Leaving behind New York's Hudson Valley and burrowing in a cabin in Jericho, folk singer Dan Johnson ruminated on, then wrote and recorded, his third album, Mercury 85. A follow-up to his 2013 full-band effort with the Expert Sidemen, Bound for Abiquiu, the new album is spare and honest — it's effectively the diary of a lonely boy's travels scrawled on the backs of dinner napkins.
Johnson generally relies on an acoustic foundation for his folky drawl. But he also experiments with rock-and-roll inflections that add layers and depth. The opening track, "Out on the Road," revs up with drum kicks and a bluesy, reverb-drenched guitar. Reveling in his vagrant wanderlust, Johnson sings, "Eating hot dogs and Frito- Lays / out on the road for 17 days / The inside of my car smells like a dirty sweat sock / I don't got a boss, and I don't have to punch a clock."
The rock by no means overpowers Johnson's mellow vibes. Even on the record's loudest cut, "What Doors Are For," his level of angst doesn't get much past high school band practice in a buddy's garage.
Johnson cruises with gritty twang and steady pace though the record's 12 songs, each evoking a southern, porch-rocking-chair feel. Small kinks in instrumentation and vocal pitch pass for authenticity, stringing his musings together like the white lines on a long stretch of highway.
On the whole, Mercury 85 is consistent. Johnson's tunes are lyric driven, poetic and prophetic. The chord progressions are simple, even canonic — picture something like the Soggy Bottom Boys' "I Am a Man of Constant Sorrow" reimagined by Bob Dylan. That unfiltered talk-singing comes out in full on the blues cut "Allentown," where we find Johnson in a loner's paradise sopping up the last bits of a one-sided affair. "It's a two-room flat way down in Allentown," he speaks over a wandering banjo line. "She don't love me but I'll stay as long as she lets me hang around / She makes me coffee in a Turkish coffeepot / She can't be sold, she swears she won't be bought." Johnson's broken romantic streak gives the songs substance and lends the album a relatable charm.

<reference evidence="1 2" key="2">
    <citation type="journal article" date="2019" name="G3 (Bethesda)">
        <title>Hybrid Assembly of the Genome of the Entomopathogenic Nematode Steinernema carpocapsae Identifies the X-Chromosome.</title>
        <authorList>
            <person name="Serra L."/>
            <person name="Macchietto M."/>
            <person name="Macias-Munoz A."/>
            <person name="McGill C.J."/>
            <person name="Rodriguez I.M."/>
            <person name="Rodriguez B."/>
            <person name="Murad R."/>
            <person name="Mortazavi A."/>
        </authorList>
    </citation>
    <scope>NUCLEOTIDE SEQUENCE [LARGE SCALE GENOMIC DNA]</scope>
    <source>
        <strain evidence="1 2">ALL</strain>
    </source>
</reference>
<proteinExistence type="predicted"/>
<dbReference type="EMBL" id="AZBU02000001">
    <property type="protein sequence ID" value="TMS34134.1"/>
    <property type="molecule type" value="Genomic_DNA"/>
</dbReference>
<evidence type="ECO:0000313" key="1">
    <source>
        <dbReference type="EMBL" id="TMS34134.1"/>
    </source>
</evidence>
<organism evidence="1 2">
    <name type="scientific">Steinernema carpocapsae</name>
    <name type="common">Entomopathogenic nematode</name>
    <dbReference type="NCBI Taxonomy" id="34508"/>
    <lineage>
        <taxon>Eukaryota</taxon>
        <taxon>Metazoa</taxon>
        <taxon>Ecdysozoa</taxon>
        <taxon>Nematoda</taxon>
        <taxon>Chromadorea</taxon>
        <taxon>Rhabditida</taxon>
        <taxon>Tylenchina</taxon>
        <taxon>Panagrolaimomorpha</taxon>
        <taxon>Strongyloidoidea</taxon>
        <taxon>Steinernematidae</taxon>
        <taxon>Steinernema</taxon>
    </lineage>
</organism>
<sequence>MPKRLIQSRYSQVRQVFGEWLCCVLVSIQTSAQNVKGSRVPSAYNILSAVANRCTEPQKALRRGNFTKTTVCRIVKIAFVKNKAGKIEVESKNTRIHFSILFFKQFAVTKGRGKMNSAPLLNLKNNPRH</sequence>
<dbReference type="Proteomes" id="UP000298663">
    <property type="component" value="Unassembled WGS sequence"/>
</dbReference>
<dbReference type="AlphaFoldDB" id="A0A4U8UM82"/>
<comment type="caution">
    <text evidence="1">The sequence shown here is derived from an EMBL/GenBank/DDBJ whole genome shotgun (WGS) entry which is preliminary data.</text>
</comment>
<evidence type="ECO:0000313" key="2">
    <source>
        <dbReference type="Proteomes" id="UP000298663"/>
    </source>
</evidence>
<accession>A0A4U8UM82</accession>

The trope of lost lovers fades in and out of Johnson's writing. The second track, "Rose," speaks of a one-night encounter with a nameless woman. In a somber yet endearingly hopeful refrain, Johnson informs us that if we see a girl with a rose tattoo, we should let her know he loves her.
Stripped down to vocals and acoustic guitar, the title track epitomizes good songwriting as unapologetic self-expression. Here we get Johnson's life story as he laments absent friends, a broken marriage and an increasingly rundown body. Yes, there are depressive effects to the song, but there's lightheartedness, too. You can't help but appreciate the double entendre in the refrain in which Johnson insists that, despite the haggard appearance of his old jalopy, "it's got a lot of life underneath the hood." (Wink, wink, nudge.)
After the trip through smoky bars and sunset skies that is Mercury 85, Johnson lulls us out with dreamlike fingerpicking on the final track, "Drive." It's a cathartic ending that falls somewhere between toked up and burnt out. It feels right.